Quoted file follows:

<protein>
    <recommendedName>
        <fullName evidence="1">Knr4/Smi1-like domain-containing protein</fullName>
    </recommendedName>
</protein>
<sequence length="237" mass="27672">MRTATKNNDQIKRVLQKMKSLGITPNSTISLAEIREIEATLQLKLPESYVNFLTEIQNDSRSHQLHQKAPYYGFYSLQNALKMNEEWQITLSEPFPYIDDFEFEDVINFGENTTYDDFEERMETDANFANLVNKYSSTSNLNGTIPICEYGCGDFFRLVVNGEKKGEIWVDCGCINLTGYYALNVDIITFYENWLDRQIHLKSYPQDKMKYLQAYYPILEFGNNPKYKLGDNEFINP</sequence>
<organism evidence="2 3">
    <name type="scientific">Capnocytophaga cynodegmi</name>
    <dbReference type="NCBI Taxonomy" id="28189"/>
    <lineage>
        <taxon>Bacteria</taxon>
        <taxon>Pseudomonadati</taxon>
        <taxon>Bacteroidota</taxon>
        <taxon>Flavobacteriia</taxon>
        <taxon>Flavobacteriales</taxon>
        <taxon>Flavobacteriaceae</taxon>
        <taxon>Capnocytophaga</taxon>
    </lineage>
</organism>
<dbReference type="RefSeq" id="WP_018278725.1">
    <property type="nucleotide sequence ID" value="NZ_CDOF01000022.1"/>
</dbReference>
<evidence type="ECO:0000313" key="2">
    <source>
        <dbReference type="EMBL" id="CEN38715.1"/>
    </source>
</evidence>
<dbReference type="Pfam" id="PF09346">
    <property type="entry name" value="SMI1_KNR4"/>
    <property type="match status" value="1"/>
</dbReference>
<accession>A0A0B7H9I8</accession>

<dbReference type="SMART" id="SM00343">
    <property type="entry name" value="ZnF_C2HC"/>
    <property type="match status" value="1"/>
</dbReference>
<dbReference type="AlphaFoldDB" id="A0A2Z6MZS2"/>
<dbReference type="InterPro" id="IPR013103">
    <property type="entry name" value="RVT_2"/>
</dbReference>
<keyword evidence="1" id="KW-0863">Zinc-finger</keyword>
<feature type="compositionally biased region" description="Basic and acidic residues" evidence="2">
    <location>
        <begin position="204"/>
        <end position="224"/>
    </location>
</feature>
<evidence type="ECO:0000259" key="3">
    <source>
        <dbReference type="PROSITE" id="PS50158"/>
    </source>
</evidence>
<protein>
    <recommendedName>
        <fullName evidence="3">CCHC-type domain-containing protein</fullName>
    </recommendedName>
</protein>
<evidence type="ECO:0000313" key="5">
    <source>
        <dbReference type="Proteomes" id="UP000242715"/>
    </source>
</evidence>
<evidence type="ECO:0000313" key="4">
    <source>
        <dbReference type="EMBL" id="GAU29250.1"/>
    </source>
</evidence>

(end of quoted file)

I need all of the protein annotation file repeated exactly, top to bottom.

<protein>
    <recommendedName>
        <fullName evidence="1">Knr4/Smi1-like domain-containing protein</fullName>
    </recommendedName>
</protein>
<sequence length="237" mass="27672">MRTATKNNDQIKRVLQKMKSLGITPNSTISLAEIREIEATLQLKLPESYVNFLTEIQNDSRSHQLHQKAPYYGFYSLQNALKMNEEWQITLSEPFPYIDDFEFEDVINFGENTTYDDFEERMETDANFANLVNKYSSTSNLNGTIPICEYGCGDFFRLVVNGEKKGEIWVDCGCINLTGYYALNVDIITFYENWLDRQIHLKSYPQDKMKYLQAYYPILEFGNNPKYKLGDNEFINP</sequence>
<organism evidence="2 3">
    <name type="scientific">Capnocytophaga cynodegmi</name>
    <dbReference type="NCBI Taxonomy" id="28189"/>
    <lineage>
        <taxon>Bacteria</taxon>
        <taxon>Pseudomonadati</taxon>
        <taxon>Bacteroidota</taxon>
        <taxon>Flavobacteriia</taxon>
        <taxon>Flavobacteriales</taxon>
        <taxon>Flavobacteriaceae</taxon>
        <taxon>Capnocytophaga</taxon>
    </lineage>
</organism>
<dbReference type="RefSeq" id="WP_018278725.1">
    <property type="nucleotide sequence ID" value="NZ_CDOF01000022.1"/>
</dbReference>
<evidence type="ECO:0000313" key="2">
    <source>
        <dbReference type="EMBL" id="CEN38715.1"/>
    </source>
</evidence>
<dbReference type="Pfam" id="PF09346">
    <property type="entry name" value="SMI1_KNR4"/>
    <property type="match status" value="1"/>
</dbReference>
<accession>A0A0B7H9I8</accession>

<dbReference type="SMART" id="SM00343">
    <property type="entry name" value="ZnF_C2HC"/>
    <property type="match status" value="1"/>
</dbReference>
<dbReference type="AlphaFoldDB" id="A0A2Z6MZS2"/>
<dbReference type="InterPro" id="IPR013103">
    <property type="entry name" value="RVT_2"/>
</dbReference>
<keyword evidence="1" id="KW-0863">Zinc-finger</keyword>
<feature type="compositionally biased region" description="Basic and acidic residues" evidence="2">
    <location>
        <begin position="204"/>
        <end position="224"/>
    </location>
</feature>
<evidence type="ECO:0000259" key="3">
    <source>
        <dbReference type="PROSITE" id="PS50158"/>
    </source>
</evidence>
<protein>
    <recommendedName>
        <fullName evidence="3">CCHC-type domain-containing protein</fullName>
    </recommendedName>
</protein>
<evidence type="ECO:0000313" key="5">
    <source>
        <dbReference type="Proteomes" id="UP000242715"/>
    </source>
</evidence>
<evidence type="ECO:0000313" key="4">
    <source>
        <dbReference type="EMBL" id="GAU29250.1"/>
    </source>
</evidence>